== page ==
Don’t Let A Fun Time With Your Dog End in Disaster – By: Eugenie Bucher, VMD
Don’t Let A Fun Time With Your Dog End in Disaster – By: Eugenie Bucher, VMDDate: November 1, 2014
As a veterinary emergency doctor, there’s hardly a weekend goes by that I am not in surgery repairing injuries sustained from a dog attack or a dog fight. Sometimes the fight is between housemates, but the majority of the time it is outside the home and involves the dog park, beach or walking around the neighborhood.
In a perfect world everyone would have their dogs trained and they would listen to every word and command without hesitation. But this is not a perfect world and all too often a fun outing turns into a disaster and unfortunately some end in tragic death. Let’s face it, there are varying degrees to which a dog and their owner are trained. You have the ones that have had their dog in obedience school, the agility trained group, the non-professionally trained family dog, many of the proceeding are formerly rescue dogs, you get the picture. You put them all together at the beach or dog park or walking in the same neighborhood and confusion seems to run amok.
Given the attitude today of too many people, it’s not hard to see why these incidents occur. Self -important, self-involved, entitled and inconsiderate describe too many individuals these days. The mind set of-if they can do no wrong certainly their dog(s) can do no wrong creates more problems than should exist. Another side to this is the distracted, careless, oblivious owner that is doing everything but paying attention to their dog. They can’t even sense a problem arising until it is too late.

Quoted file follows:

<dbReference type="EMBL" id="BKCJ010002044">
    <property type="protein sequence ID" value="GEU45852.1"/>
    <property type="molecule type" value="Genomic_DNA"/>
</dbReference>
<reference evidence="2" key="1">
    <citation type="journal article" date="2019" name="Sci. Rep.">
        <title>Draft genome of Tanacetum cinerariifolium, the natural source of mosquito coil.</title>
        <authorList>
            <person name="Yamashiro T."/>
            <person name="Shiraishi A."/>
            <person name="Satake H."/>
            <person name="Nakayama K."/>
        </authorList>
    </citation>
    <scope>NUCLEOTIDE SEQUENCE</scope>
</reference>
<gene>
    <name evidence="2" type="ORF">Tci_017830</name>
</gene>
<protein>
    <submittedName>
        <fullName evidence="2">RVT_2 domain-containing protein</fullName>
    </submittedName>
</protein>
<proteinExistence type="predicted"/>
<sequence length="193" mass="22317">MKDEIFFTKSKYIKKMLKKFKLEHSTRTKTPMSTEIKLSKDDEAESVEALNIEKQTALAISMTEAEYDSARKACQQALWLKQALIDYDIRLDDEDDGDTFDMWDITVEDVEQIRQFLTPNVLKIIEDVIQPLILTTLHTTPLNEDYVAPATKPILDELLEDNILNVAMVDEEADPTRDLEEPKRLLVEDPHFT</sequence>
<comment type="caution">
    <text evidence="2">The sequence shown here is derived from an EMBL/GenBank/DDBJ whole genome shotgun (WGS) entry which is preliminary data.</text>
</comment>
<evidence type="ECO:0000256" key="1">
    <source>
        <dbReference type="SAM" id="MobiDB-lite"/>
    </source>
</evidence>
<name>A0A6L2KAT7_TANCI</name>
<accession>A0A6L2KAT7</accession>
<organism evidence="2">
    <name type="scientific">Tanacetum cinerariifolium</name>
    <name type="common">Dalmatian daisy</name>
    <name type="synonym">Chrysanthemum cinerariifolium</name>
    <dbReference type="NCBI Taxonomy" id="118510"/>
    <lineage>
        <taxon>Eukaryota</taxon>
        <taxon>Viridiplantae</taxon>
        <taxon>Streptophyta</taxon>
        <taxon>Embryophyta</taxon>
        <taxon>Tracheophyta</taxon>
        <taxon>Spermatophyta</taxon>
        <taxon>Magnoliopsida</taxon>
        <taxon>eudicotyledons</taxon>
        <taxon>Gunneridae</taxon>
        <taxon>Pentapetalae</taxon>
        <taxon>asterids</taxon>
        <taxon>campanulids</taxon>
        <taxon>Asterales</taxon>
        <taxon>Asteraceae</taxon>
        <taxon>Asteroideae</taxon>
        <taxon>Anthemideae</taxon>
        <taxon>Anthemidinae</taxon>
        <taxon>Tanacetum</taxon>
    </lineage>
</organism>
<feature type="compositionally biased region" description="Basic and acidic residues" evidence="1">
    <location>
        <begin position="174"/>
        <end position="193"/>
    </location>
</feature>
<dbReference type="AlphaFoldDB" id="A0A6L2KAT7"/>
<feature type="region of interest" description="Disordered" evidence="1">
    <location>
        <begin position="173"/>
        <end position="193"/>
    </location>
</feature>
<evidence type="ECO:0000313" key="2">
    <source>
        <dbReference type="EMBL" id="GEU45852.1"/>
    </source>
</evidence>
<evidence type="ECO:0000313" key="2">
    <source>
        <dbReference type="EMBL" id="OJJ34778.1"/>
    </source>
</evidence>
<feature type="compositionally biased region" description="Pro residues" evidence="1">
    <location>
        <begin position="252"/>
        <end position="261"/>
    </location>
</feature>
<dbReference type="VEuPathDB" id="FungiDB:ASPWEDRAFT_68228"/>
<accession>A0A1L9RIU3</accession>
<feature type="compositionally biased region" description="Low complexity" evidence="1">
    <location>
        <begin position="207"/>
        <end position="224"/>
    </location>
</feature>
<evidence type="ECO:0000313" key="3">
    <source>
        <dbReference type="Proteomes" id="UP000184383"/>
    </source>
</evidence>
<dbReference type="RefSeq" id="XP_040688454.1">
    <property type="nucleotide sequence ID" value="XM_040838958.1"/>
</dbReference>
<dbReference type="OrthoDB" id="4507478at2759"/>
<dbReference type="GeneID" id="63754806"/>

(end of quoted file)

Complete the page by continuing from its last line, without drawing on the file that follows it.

I speak harshly on this topic because not only do I witness the horrors in the emergency room, I experience problems daily in my own neighborhood.
So for you canine parents who are planning your next walk or your next outing with your 4-legged children, I would like to share some knowledge and suggest some safety tips I have learned from a certified behaviorist and my own experiences.
The two areas I will speak to will be walks and then social gatherings.
The most important thing is safety. This is not only true for where and when you walk but the equipment being used. Know your neighborhood or where you will walk. Be aware of the location of the trouble spots and try to avoid them.
1) The house(s) where the dog is let outside to do its business and the front door opens without warning and the dog(s) come running out without a person or leash. It spots you and comes charging.
2) The house with the chainlike fence where the dog(s) inside frantically bark and run the fence line barking and snapping.
3) The owner that refuses to walk their dog on a leash and allows it to approach ,bark, growl and generally invade your space without correcting or saying a word to it.
These are only a few of the potential problems and every neighborhood will have their own unique issues.
To be safe and prepared for any of these situations always use the proper equipment and keep it maintained.
-Avoid using plastic snap buckles because they break.
-Retractable leads are a disaster waiting to happen. They are used quite often and some people love them. But if a dog is pulling it won’t retract by pushing the button. Your instinct is to grab at the line to bring your dog back and it can cause severe burns and lacerations not to mention tripping and tangling.
-Regular collars and harnesses can slip off. Try using a martingale collar or double leashing or snapping a leash to 2 collars/harnesses.
It’s a good idea to carry an item called Spray Shie on your walks. This is condensed air and citronella. It is non-toxic and will spray about 10 – 15 feet. The behaviorist who recommended this product actually sprayed themselves in the face to make sure it was harmless. I was told it startles you and the smell is aversive but it is not harmful. The nice thing about the spray is it just clips on your pants.
You would use this in the following manner: